IAHIN – Future of regime in Turkey

Future of regime in TurkeyIt is estimated that in the general election to be held on June 7, some of the traditional supporters of the Kemalist main opposition Republican Peopleand#39s Party (CHP) are likely to cast their votes in favor of the pro-Kurdish Peoplesand#39 Democratic Party (HDP), which is at risk of failing the 10 percent threshold and being excluded from the next Parliament.Why would they do so? Obviously not because they agree with the HDPand#39s cause of Kurdish autonomy, but mainly for the following considerations: If the HDP can overcome the threshold, it would, first, be able to stop the Justice and Development Party (AK Party) government from adopting the Turkish-style presidential system that President Recep Tayyip ErdoIan wants to have.

Secondly, if it is powerfully represented in Parliament, it may move towards becoming a mainstream rather than a pro-Kurdish party, and even build a coalition government together with the CHP. These CHP voters are disappointed with the performance of the CHP and appreciate HDP leader Selahattin DemirtaIand#39s performance, saying he best challenges the AK Party government that they detest.

A recent survey conducted on behalf of the CHP indicated that 1 to 2 percent of CHP votes are likely to go to the HDP in the coming election. It is no coincidence, then, that Haluk Ko, the deputy chairman of the CHP, said recently that the andldquoAK Party and the HDP look as though they are battling each other, while in reality they are cooperating.

They are simply trying to give the impression of a clash between the AK Party and the [Kurdistan Workersand#39 Party] PKK.andrdquo Since party leader Kemal KIlIdaroIlu made the same point, the CHP may indeed be panicking over losing a substantial number of votes to the HDP.

DemirtaI has for weeks been declaring that his party will surely overcome the threshold and stop the danger of the AK Party drafting a new constitution of its own. Are HDP party members equally sure of passing the threshold? This is the information I received from sources in the Kurdish-majority region: HDP members close to the leadership generally believe passing the threshold is entirely within the reach of the party, saying, andldquoYes we can, if we really want to.

andrdquo According to them, this however requires an election strategy that aims at collecting votes from the left wing, social democrat-leaning voters, conservative Kurds and even those close to the Hizmet movement. To achieve this, they claim, it is necessary to nominate candidates who would attract the votes of these groups.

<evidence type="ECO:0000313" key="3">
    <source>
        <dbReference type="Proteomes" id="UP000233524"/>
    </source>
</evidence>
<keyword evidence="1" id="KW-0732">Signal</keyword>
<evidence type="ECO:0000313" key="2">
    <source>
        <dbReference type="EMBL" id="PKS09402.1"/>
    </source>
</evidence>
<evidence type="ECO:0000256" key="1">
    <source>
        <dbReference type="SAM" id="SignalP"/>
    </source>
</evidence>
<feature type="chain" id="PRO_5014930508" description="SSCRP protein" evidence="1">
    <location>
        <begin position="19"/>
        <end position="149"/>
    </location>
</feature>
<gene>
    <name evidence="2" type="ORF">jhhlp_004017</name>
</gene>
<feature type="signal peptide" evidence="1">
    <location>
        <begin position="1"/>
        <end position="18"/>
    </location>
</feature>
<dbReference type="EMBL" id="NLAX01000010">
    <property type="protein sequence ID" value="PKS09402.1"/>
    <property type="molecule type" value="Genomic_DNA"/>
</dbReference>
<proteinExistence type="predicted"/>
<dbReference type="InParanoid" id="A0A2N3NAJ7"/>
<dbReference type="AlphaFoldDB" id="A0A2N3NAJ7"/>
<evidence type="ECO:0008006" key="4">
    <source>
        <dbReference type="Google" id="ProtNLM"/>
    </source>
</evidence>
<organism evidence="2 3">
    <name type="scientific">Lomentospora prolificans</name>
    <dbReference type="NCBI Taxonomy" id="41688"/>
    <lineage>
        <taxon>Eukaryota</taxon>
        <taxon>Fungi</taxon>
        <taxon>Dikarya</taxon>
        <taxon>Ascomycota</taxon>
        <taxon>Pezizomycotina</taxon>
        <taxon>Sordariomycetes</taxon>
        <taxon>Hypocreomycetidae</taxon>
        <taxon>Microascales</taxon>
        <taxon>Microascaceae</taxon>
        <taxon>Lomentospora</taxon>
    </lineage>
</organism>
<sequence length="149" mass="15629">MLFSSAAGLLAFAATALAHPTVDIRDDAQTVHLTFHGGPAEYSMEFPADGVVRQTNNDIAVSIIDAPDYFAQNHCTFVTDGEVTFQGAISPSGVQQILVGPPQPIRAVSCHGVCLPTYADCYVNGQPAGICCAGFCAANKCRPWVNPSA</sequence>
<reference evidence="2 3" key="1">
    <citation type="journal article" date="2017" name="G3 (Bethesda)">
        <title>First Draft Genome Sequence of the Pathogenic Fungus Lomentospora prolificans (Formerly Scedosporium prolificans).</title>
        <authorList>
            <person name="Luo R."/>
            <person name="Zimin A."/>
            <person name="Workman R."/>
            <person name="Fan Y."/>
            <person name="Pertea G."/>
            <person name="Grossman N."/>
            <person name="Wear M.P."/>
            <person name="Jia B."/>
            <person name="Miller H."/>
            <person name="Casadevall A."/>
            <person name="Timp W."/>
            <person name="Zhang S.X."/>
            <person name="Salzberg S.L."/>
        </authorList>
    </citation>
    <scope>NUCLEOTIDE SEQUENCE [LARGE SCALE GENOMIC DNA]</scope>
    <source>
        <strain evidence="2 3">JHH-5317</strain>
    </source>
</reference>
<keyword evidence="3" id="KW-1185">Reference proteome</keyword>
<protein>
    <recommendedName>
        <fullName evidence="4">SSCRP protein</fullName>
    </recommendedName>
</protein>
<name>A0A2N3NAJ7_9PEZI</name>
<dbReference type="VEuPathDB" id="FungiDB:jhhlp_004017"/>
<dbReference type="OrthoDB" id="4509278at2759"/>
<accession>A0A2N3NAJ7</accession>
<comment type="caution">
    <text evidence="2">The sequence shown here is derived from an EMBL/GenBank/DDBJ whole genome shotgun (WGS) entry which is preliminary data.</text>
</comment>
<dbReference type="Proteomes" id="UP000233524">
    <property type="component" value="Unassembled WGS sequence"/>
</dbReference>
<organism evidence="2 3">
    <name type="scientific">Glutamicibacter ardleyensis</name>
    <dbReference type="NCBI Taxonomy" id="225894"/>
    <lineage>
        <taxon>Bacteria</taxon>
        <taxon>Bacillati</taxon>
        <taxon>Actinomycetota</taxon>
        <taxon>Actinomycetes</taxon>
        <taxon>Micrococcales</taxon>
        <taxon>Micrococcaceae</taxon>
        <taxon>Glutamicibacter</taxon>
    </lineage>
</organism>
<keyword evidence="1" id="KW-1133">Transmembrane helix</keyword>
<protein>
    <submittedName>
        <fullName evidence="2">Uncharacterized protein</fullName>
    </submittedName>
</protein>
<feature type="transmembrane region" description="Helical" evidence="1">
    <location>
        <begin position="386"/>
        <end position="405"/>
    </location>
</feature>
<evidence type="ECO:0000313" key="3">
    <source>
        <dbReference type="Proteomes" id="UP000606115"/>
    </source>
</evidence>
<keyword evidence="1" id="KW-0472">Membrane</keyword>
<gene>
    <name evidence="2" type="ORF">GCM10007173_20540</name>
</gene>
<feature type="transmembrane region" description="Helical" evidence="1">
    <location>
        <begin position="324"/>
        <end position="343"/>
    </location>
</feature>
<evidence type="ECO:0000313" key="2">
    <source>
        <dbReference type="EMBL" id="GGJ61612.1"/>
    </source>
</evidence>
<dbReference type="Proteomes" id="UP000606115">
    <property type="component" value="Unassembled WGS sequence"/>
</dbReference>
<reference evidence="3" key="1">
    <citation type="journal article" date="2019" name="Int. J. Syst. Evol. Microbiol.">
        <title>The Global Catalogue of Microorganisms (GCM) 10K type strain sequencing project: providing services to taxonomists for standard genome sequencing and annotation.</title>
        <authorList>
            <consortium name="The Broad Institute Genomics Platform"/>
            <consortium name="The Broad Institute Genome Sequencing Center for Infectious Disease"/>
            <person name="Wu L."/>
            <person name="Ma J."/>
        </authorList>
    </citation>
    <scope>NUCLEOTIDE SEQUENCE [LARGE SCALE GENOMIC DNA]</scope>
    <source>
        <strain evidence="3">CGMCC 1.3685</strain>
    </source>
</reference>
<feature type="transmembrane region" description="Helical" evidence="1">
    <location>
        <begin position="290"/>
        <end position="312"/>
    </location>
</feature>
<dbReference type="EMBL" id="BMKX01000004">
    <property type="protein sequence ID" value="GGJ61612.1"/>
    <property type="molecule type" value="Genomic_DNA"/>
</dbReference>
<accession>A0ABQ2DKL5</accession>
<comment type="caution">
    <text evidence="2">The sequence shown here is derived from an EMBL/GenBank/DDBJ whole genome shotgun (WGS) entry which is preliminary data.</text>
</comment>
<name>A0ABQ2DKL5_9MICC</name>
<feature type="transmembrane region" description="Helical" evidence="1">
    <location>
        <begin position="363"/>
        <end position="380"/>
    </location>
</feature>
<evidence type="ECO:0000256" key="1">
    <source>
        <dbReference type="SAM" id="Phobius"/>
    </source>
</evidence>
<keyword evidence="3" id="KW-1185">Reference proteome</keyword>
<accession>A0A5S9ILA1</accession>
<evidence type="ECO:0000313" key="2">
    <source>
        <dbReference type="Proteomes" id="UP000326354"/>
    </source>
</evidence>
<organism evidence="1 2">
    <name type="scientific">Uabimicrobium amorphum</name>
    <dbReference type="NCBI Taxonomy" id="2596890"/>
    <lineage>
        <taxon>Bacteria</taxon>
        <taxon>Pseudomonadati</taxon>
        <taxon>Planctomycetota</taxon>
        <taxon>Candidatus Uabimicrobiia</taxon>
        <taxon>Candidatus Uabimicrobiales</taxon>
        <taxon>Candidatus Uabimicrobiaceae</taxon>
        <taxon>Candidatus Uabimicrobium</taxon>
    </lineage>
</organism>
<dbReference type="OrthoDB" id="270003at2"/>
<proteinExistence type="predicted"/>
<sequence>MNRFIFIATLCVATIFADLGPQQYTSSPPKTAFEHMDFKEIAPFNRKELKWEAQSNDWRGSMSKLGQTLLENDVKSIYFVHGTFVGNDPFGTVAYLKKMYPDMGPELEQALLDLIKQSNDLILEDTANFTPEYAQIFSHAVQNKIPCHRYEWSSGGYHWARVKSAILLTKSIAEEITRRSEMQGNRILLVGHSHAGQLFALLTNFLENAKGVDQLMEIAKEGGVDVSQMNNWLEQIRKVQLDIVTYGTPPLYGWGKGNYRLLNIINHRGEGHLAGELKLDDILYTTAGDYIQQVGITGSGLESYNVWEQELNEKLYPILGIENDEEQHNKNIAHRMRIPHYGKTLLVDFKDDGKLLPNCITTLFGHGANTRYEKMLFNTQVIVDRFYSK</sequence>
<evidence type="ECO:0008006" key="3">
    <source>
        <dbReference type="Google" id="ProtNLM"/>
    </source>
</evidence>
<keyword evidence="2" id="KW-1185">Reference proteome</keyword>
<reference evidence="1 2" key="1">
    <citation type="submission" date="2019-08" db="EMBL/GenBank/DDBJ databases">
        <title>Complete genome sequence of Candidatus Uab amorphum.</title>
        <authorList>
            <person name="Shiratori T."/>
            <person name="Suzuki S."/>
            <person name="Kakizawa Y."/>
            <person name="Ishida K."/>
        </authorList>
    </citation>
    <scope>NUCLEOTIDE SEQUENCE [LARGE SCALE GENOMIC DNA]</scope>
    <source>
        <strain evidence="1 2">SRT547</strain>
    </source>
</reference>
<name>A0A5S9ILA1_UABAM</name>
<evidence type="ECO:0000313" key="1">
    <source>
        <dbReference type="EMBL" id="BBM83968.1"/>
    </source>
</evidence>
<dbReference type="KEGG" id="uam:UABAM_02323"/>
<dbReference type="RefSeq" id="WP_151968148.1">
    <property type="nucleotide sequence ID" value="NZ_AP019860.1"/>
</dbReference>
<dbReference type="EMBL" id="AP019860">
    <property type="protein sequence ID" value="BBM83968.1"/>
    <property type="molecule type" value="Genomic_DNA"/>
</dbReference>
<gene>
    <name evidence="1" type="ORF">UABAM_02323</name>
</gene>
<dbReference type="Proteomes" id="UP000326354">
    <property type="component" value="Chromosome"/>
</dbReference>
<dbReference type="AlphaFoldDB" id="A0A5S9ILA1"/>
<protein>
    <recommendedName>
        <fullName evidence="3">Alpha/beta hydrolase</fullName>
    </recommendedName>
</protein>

The same HDP members are, however, not only unsure of who will decide on the nominations, but also whether the party really wants to pass the threshold. This is because there seems to be three different approaches in the ranks of the pro-Kurdish movement: 1) DemirtaI and the HDP leadership are convinced that the best way to achieve the Kurdish aims is to pursue a democratic, parliamentary struggle.

2) The PKK leader imprisoned on the island of ImralI, Abdullah calan, seems in favor of staying out of Parliament and thus allowing the AK Party to win as many seats as possible so that ErdoIan will be in a position to give Kurds what they want in the constitution to be adopted after the election. This probably explains why AK Party spokesmen have declared DemirtaI to be the andldquomain obstacleandrdquo to the peace process with the PKK.

3) The PKK leadership in the Kandil Mountains, on the other hand, seem inclined to not meeting the threshold so that there will be a legitimate reason to form a regional parliament of their own for Kurds.The pro-Kurdish movement certainly holds the key to the future of the regime in Turkey.

The following questions arise, however, if the above assumptions are valid: Will the HDP expend the effort necessary to pass the threshold? Assuming it does overcome the threshold, who will hold the reins of power within the movement: the HDP leadership, ImralI or Kandil? Since there are plenty of reasons to believe that it will not be the former, is it not likely that the HDP group in Parliament will support a presidential system in return for autonomy, a give-and-take deal with ErdoIan who obviously wants to hold on to power at all costs? Or are Ko and KIlIdaroIlu likely to be proven right.

SOURCE: Today’s Zaman